7 Strategies for Training a Stubborn Dog
Training a stubborn dog can be frustrating — I’ve worked with dozens of pet owners who feel like they’re on the losing end of a battle of wills with their canines, and I’ve had several difficult-to-train dogs of my own over the years. When bad habits refuse to budge, pet owners can wind up feeling frustrated, exhausted and defeated. If you’re struggling to train your dog, don’t give up! There’s hope for even the most challenging dogs. The solution may be as simple as changing your approach to training. When a dog doesn’t listen to or follow commands, it’s not typically because he is hardheaded or untrainable. The problem is often that normal dog behaviors simply don’t conform to human standards of good manners, and changing behavior that comes naturally to a dog can take time and effort. This doesn’t necessarily mean a complete revision of your training program though. For some dogs, even the smallest shift in the training process can make a big difference in your success.
Seven Strategies for Stubborn Dogs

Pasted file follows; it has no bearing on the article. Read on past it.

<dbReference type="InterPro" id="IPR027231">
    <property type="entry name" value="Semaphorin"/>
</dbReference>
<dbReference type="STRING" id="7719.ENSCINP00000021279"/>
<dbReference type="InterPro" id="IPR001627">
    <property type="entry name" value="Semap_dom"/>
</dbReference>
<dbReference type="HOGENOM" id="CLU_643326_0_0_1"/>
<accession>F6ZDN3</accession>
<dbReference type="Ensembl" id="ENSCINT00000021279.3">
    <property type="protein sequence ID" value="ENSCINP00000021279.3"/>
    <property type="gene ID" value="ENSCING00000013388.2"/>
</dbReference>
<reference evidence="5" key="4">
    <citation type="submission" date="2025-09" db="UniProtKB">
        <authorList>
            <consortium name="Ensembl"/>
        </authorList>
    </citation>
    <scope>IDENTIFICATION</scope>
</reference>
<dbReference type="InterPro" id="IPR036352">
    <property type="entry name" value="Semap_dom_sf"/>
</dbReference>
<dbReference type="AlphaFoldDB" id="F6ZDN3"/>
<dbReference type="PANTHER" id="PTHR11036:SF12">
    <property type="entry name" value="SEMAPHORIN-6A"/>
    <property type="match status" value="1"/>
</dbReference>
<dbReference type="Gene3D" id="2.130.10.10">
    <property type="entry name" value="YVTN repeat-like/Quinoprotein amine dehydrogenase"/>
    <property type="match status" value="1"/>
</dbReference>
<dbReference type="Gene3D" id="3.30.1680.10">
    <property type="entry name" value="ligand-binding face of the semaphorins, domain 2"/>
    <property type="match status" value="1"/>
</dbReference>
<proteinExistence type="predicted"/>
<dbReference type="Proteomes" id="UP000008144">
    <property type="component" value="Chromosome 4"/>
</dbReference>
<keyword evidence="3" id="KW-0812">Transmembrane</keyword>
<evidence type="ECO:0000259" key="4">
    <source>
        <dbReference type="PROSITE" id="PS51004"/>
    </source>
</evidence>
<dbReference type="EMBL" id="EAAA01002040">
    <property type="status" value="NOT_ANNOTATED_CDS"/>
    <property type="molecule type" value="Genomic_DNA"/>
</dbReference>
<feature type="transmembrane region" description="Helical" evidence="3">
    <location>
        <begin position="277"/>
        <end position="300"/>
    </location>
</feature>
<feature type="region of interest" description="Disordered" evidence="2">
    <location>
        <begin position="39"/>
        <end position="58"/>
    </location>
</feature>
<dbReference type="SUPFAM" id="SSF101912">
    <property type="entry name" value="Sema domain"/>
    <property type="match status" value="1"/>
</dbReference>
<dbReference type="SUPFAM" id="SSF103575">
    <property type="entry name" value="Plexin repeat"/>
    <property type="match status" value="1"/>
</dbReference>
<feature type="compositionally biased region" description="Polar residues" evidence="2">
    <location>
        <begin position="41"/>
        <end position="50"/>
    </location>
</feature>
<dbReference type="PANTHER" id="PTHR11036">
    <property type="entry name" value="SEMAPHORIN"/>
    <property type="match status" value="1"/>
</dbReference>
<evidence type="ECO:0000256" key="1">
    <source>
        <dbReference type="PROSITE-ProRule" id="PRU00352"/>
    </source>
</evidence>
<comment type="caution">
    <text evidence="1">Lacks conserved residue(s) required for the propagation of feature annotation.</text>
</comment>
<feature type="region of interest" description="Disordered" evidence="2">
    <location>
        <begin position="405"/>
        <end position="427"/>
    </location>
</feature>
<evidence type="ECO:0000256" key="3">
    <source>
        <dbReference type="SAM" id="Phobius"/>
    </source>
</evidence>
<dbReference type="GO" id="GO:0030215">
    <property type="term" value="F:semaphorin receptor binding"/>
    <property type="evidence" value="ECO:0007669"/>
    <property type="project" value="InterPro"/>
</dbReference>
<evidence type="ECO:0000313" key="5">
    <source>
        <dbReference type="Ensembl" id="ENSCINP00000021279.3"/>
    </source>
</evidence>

A few simple tweaks can make all the difference in your challenging dog’s behavior. Here are seven of my favorite strategies for stubborn dogs. Go slowly. Start by working with your dog on favorite or familiar behaviors. Create a positive association with training by rewarding even minor successes. Once your dog understands that training is a good thing, take small steps: Change only one variable at a time. Once your dog has mastered sit, for example, add a slight distraction, like the television or another person in the room. Take your time though — if training becomes too hard, your dog is likely to give up (and so are you). Control the environment. During training sessions, take precautions to help your dog stay focused. Choose a distraction-free area like your kitchen or living room. Put away toys or other items that he may be tempted to chew on or play with. If you are training outside, add an extra layer of safety by keeping your dog on a leash or longline or inside a fenced area. Even a well-trained dog can be tempted by a cat or squirrel or startled by a loud noise. Be consistent. You or other members of your family may unintentionally be asking for the same behavior in different ways or rewarding different behaviors. As a result, your dog may seem stubborn when he’s really just confused. Having everyone who spends time with your dog use a consistent set of cues or commands and offer consistent rewards makes it more likely that your dog will do what he’s asked to do. So if you are trying to teach your dog to sit when greeting people, make sure your kids aren’t allowing or encouraging him to jump up on them when they come through the door. Avoid punishment. Punishment increases anxiety and undermines your dog’s trust in you. In the long term, punishment can lead to a higher risk of aggression. Instead, opt for reward-based training tactics that focus on giving the dog things he desires, like treats, petting and play, when he responds to a command in the desired manner. And rather than punishing him for unwanted behavior, redirect him to a more acceptable behavior and offer him a reward for that. Choose the right rewards. Ensure training is relevant by making desired behaviors highly rewarding for your dog. If rewards are infrequent or of low value to your dog, his response is likely to suffer. Increasing the value and frequency of rewards can often improve your dog’s response — and his behavior — dramatically. Different dogs value different things; figure out what your dog loves most and offer that in return for good behavior. Rewards can include special treats, petting or play time with a favorite toy. Make training a habit. Don’t think about training as a once-a-day event — make it part of your daily routine. To reinforce wanted behavior, engage your dog in short training sessions throughout the day. This can be as simple as asking your dog for a specific desired behavior, such as a sit or down, and rewarding his success with treats, play, petting or walks. Get help. Finally, if training just isn’t working or if your dog is showing signs of aggression or excessive fear, an expert’s opinion and guidance can be invaluable. Talk to your veterinarian for help finding a reward-based trainer or a veterinary behaviorist in your area. More on Vetstreet: